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I need to abstract away a lot of the interface from a base class by making it protected, but I also need public access to a simple ancestor class Object. Can I negotiate the dreaded diamond without write/edit access to these ancestors and still present only a basic API but make Object's API public again?

class Object {
    virtual bool  Equals (const Object &obj) const;
    virtual int  GetHashCode (void) const;

class ComplicatedOne : public Object {
    //Lots of funcs I don't want or need.

class Line : protected ComplicatedOne, public Object {
    //Some funcs of ComplicatedOne get re-implemented or called by alias here
    virtual bool Equals(const Object &obj) const {
        return Object::Equals(obj);
    virtual int GetHashCode() const {
        return Object::GetHashCode();

class Array {
    void Add (Object &obj);
    Object *GetAt (int i);

main() {
    Array a;
    a.Add(new Line());
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up vote 2 down vote accepted

You could use composition.

You can hold an instance of ComplicatedOne as a member, and expose what you need.

This way you can keep it protected, but will never have a Diamond situation.

Besides, If ComplicatedOne is an Object, so Line is an Object by inheritance, so you don't need to inherit again.

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You are very vague about what your real problem is, but to me it sounds as if you want to use inheritance just to get code reuse.
You should not do this. Have a look at this article.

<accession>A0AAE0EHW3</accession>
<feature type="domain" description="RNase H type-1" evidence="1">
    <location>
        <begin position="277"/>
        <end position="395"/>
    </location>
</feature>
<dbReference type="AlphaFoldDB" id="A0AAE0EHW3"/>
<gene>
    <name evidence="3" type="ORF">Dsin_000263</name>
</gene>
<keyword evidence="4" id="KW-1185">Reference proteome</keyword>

To me it sound as if composition is more what you want. Create a member of your ComplicatedOne in your class Line and delegate the calls to this member. Then you don't need to inherit from it.

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True, I'm going OO mad with inheritence when composition is called for. – John Dec 19 '11 at 9:41
    return Object::Equals(obj);

That cannot compile, because it is ambiguous: there are two Object base objects.

Also, conversion from Line* to Object* is ambiguous, and the ambiguity cannot be resolved to the second Object base class (in left to right base class order), so the second Object base does not serve any purpose except to create difficulties.

It is not clear what you are trying to do exactly: what does the ComplicatedOne class represent? Why do you inherit from it, if you are going to override every Object virtual function again?

share|improve this answer
Though ComplicateOne contains //Lots of funcs I don't want or need., it has still has its uses. – John Dec 29 '11 at 11:35

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